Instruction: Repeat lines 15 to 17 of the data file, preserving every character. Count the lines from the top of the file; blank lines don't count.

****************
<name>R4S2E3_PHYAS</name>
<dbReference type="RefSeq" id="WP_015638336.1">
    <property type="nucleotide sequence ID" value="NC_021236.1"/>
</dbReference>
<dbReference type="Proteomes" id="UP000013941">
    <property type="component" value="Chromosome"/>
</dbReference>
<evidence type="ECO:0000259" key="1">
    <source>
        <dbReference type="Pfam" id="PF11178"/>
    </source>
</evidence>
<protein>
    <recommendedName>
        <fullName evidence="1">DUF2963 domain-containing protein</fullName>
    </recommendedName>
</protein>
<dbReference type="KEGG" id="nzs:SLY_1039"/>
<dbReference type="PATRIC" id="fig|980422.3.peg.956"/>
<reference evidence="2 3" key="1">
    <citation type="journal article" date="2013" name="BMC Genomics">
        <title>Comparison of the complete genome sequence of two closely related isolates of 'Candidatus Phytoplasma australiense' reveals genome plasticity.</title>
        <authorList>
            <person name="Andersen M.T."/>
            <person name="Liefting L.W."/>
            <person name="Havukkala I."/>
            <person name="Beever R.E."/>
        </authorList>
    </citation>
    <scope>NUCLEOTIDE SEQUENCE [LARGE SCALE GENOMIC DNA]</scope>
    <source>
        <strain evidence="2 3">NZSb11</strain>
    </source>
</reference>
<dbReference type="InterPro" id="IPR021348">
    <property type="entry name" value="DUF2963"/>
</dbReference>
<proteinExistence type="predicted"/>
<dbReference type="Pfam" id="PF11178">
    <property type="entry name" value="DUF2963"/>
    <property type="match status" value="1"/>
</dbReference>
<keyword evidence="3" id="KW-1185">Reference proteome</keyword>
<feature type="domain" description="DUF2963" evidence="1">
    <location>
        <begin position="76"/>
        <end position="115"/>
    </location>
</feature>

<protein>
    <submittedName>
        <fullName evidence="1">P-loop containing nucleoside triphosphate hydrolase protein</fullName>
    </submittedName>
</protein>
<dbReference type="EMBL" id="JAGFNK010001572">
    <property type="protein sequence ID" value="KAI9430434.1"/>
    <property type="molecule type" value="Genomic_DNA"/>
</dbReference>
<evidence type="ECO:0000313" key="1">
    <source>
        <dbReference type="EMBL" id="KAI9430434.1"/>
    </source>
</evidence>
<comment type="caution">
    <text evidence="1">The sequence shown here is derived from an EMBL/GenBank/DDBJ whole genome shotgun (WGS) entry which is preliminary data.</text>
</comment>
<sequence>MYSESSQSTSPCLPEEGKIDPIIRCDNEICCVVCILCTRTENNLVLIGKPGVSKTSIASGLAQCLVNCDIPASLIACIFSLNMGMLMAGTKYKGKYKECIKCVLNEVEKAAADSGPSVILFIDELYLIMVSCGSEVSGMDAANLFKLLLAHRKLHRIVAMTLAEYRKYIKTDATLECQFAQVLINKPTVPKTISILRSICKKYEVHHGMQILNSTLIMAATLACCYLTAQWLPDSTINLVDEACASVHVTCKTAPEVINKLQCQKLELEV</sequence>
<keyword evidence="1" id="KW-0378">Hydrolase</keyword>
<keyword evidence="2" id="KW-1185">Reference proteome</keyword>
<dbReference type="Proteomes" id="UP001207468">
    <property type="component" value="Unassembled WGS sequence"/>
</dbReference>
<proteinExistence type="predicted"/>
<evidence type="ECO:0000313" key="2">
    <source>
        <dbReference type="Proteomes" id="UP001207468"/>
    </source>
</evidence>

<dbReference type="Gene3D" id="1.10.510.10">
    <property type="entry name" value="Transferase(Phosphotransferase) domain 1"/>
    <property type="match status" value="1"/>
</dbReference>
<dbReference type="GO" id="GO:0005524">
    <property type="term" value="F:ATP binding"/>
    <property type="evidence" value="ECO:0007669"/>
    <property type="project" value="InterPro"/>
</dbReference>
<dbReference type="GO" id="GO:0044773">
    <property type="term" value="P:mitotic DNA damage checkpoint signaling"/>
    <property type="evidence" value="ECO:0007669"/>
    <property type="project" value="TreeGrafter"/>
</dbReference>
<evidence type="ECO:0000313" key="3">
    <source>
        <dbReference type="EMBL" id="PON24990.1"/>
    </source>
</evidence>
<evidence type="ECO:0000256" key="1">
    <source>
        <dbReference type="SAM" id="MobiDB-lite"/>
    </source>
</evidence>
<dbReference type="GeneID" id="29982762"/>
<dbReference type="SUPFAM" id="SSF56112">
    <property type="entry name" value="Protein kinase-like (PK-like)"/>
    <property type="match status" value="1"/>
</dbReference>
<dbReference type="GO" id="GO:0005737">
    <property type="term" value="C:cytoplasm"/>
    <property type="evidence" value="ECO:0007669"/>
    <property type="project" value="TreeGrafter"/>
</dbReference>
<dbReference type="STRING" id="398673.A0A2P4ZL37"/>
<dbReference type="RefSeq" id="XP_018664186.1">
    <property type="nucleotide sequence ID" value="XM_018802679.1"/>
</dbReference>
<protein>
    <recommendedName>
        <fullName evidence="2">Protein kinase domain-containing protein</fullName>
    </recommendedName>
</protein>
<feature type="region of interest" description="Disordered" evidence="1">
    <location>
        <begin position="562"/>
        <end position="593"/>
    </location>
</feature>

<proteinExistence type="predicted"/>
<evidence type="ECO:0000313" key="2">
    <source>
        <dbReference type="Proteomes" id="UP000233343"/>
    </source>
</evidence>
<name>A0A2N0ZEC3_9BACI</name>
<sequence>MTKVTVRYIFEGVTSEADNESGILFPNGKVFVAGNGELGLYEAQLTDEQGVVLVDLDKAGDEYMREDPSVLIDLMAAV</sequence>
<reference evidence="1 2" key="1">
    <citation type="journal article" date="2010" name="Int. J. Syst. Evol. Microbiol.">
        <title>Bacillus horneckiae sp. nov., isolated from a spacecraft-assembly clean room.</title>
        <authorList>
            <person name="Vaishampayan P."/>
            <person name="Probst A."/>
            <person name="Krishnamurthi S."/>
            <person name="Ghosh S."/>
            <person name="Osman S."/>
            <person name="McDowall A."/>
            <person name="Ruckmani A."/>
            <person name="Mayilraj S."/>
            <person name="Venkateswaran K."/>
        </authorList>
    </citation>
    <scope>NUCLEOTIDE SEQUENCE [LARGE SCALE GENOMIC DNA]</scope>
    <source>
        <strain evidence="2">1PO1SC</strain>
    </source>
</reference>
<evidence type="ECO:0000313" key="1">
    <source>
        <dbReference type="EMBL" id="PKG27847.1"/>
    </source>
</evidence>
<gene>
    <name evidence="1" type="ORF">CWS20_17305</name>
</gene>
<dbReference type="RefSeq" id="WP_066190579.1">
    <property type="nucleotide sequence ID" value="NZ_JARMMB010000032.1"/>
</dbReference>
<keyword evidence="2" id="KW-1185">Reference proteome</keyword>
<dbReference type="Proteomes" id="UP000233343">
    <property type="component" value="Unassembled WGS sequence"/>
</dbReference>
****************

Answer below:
        <fullName evidence="1">DUF2963 domain-containing protein</fullName>
    </recommendedName>
</protein>